My only exposure to Beowulf was in high school literature, which clearly made no impression (since I remember nothing from it). Last year proved to be the perfect storm of (re)kindling interest in the ancient epic: N.D. Wilson’s Boys of Blur integrates Beowulf into the story, and Christopher Tolkien compiled and released his father’s translation and commentary on it as well.

Wilson’s “new verse rendering” is not a strict translation, he admits, but rather an attempt to convey the poetic mastery of the anonymous poet. Tolkien’s work is a true translation, one whose goal is to better convey the sense of the Anglo-Saxon original text. Reading the two together turned out to be extremely helpful; they were mutually interpreting and enlightening.

Tolkien’s commentary was more or less helpful. When he deals with sixth-century history and culture, it greatly added to my understanding of the story. The textual criticism of the Anglo-Saxon original document(s) was generally less so. Most of the comments were taken from his course in the language at Oxford, so its presence is no surprise. In my experience, it was skimmed with impunity.

Wilson’s book ends with two of his essays, the first of which argues that Beowulf is a work of apologetics at the end of paganism and the advent of Christianity in Scandinavia. It’s a powerful argument–one that definitely made me appreciate the poem even more.

Another element of Tolkien’s work that I found quite interesting is the crossover between Beowulf and The Hobbit/Lord of the Rings. I knew that Meduseld was based on Heorot, but there are several interesting parallels. The dragon that kills Beowulf (spoiler alert!) screams Smaug. The thief who stirred the dragon was the 13th member of the party led to slay him (hello, Bilbo Baggins!). Even the term “middle-earth” and several names are brought over into Tolkien’s fantasy classic.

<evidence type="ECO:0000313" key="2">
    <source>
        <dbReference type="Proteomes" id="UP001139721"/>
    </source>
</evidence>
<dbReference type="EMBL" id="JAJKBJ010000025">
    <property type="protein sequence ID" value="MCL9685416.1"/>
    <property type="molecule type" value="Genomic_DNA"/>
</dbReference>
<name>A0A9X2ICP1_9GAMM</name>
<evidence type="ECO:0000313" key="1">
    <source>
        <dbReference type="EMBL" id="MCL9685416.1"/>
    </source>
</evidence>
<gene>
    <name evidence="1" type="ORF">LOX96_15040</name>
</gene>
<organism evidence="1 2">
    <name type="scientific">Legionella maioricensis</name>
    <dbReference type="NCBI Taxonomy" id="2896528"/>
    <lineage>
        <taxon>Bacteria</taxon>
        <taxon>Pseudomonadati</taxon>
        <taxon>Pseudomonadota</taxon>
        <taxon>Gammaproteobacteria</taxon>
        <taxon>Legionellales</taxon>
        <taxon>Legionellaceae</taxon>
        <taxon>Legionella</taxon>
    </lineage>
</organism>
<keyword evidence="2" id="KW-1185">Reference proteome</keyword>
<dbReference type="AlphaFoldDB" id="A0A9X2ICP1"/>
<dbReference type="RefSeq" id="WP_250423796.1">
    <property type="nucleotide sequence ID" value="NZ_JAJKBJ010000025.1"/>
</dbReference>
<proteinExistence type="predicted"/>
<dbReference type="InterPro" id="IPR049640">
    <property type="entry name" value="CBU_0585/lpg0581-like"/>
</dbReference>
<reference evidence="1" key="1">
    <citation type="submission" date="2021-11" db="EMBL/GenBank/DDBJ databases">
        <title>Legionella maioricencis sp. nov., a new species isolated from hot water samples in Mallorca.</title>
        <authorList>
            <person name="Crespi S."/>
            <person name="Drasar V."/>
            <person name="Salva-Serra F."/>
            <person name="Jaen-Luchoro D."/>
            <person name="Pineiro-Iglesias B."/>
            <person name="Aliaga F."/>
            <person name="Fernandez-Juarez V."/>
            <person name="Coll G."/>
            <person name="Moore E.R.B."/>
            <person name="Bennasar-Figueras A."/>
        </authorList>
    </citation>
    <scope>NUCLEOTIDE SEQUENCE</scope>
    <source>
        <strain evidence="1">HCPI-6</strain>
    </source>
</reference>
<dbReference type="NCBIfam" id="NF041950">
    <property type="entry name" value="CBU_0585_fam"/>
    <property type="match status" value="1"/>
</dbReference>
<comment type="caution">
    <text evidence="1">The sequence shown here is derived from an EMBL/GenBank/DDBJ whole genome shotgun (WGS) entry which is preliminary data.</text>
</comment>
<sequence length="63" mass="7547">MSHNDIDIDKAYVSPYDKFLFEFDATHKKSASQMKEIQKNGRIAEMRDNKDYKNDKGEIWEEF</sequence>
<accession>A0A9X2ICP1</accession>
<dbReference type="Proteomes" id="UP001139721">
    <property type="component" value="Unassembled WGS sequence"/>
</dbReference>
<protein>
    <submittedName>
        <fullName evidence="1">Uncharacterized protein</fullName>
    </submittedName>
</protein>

If you’re seriously interested in Beowulf, I’d recommend reading these two together. If you need something to pique your curiosity, I’d recommend Wilson’s book first. Read the essays first, then the poem, then the essays again. It’s helpful to see what to expect, then have a refresher of what you just saw.

Beowulf

Depths of darkness lie deep in the heart,
Though hale and happy as Heorot it may seem;
A greater foe than Grendel growls dreadfully
Fain to feel the flailing throes.
Like a scop’s song is slashing to him,
Mournful music is his merriment;
Whatever wounds and wails proves wonderful
And Abaddon’s abandon avails him joy.
No steel of sword or spear-point pierces
Through his heavy, horrible hide;
He feeds and flourishes from the futile assaults,
Bloated from the blood of badly schemed sieges.

God has granted a grander warrior,
The Commander of celestial cavalry;
Braver and better is He than even Beowulf,
Heorot’s Heavenly General, leader of the Hosts.
In Grendel’s grip He gladly yielded,
Was slain by his sinister swipe.
He was regally raised to raid in power
And overthrow all the dread Enemy’s force.
The fiend fiercely rages, knowing he’s fallen;
His leaking, wounded limbs now leave proof
That his vaunted victory was vainly claimed
And with Death he is destined to die.

This Better-Beowulf who bested the foe
Is fierce and fiery in the face of any
Who bring blows against His beloved.
He deigns to defend His dearly adopted ones
And lavishes love on them, life without end.
Trains He the hands that hold the sword;
He strengthens their shield-grip to make it sure.
He sweetly shows the saving wounds
And lifts them to look at the limb that’s torn
As promise and payment of entrance to Paradise.
Trust Him, True and Faithful, treading the presses
Of wrath that a wealth of wine to us to serve.

1-23-2015

I’m currently reading Tolkien’s translation and commentary on Beowulf, as well as Douglas Wilson’s new verse rendering. What’s interesting about Wilson’s is that he keeps the alliterative feel of the original Old English. This is my attempt to copy that style.